Large sliding compass (grand compass a glissiere) for the measurement of the foot, the middle and little finger and the elbow in Bertillon's anthropometrical criminal identification system, perhaps Bertillon's own, from the Identification Bureau of the Paris Prefecture of Police, c. 1883
The Bertillon system for criminal identification used this large sliding compass to measure the foot, the middle and little finger, and the elbow. French criminologist Alphonse Bertillon (1853–1914) developed an identification system called anthropometrics. It recorded detailed physical measurements to identify individuals. Bertillon used the compass and other tools to measure height, head circumference, arm length, leg length, and even finger lengths. His system was used to identify suspects in criminal cases. The system was extremely popular in France, leading to many convictions. It was superseded by more accurate and less labour-intensive fingerprinting. Bertillon pioneered many modern forensics techniques such as the ‘mug shot’, which is the standardised photography of criminals.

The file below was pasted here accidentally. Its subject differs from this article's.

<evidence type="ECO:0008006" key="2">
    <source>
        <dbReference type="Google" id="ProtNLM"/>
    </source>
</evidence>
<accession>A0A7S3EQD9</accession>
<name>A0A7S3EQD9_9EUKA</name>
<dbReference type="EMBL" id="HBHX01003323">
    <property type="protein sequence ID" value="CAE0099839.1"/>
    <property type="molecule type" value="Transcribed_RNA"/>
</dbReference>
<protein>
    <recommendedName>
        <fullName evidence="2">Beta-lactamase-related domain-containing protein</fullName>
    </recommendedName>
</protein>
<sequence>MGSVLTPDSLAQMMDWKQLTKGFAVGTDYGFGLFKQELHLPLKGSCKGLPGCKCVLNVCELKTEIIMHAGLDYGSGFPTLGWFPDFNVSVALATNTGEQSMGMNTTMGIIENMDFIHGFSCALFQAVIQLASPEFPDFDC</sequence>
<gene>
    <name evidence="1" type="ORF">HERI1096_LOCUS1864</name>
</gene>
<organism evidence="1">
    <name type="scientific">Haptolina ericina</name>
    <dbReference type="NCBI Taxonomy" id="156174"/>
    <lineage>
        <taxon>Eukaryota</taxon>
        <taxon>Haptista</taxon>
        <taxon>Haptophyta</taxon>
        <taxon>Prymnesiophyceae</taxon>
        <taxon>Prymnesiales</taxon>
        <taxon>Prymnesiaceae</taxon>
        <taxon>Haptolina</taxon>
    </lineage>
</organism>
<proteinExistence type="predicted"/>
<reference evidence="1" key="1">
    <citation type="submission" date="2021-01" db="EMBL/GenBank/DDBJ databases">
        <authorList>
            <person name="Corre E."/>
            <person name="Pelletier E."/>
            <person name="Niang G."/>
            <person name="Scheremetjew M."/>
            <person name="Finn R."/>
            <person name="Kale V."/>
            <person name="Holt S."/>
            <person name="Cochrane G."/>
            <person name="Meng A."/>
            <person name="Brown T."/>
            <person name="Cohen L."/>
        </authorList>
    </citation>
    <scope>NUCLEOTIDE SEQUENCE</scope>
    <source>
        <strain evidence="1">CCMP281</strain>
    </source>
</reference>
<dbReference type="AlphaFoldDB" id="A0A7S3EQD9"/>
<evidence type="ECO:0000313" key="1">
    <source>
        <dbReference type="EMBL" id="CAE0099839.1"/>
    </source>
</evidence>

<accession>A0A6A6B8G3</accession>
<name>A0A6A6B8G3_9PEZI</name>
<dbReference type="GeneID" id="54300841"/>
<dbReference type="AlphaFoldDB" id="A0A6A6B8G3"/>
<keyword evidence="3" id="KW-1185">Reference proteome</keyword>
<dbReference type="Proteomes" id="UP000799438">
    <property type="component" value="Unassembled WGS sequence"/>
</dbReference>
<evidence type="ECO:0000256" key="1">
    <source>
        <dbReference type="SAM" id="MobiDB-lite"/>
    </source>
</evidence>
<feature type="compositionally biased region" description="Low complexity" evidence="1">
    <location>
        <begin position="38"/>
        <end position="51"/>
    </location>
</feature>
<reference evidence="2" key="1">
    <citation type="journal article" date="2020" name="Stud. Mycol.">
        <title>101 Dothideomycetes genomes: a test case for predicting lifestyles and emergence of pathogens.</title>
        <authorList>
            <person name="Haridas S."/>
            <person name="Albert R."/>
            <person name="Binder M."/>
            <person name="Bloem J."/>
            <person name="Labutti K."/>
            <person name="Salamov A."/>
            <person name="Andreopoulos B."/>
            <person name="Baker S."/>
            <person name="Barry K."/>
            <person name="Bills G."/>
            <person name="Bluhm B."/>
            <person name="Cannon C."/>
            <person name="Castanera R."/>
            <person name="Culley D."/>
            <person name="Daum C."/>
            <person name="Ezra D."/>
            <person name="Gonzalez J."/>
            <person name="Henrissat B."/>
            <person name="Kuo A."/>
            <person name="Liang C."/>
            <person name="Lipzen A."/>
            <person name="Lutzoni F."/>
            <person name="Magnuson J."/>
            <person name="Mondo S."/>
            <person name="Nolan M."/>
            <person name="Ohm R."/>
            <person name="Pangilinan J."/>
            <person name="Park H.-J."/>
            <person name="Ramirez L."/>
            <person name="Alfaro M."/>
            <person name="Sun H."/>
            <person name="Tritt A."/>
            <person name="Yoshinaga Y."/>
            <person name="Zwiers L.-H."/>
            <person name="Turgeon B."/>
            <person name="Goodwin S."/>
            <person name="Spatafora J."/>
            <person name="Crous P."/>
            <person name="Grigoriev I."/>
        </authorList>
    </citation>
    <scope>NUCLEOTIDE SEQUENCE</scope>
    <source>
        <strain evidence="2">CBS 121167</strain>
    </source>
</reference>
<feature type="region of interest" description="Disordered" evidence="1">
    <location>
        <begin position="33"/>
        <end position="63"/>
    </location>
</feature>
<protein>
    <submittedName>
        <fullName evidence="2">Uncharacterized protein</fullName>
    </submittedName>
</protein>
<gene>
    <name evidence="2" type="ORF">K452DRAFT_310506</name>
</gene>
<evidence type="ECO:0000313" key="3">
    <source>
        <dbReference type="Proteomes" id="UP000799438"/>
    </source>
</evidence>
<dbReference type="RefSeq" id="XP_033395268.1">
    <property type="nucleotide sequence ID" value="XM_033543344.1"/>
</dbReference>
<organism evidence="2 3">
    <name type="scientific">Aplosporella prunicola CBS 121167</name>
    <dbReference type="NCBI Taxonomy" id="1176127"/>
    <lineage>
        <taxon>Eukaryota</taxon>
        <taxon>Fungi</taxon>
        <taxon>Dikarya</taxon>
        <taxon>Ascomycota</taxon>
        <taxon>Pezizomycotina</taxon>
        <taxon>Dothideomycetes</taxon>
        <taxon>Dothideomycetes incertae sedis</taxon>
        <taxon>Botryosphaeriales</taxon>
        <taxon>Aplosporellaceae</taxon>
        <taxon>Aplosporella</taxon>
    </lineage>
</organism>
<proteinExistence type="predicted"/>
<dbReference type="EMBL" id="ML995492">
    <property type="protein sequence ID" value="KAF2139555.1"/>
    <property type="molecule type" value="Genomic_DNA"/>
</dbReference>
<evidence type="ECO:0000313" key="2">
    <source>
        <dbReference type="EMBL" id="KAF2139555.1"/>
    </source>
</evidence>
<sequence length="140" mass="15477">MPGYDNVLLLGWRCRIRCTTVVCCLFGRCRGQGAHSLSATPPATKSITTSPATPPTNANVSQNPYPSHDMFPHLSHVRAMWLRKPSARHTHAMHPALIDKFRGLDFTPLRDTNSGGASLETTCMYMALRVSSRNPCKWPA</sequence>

- Psychology, Psychiatry & Anthropometry
- Object Number:
- anthropometrical measure
- furnishing and equipment
- tools & equipment
- anthropometric equipment
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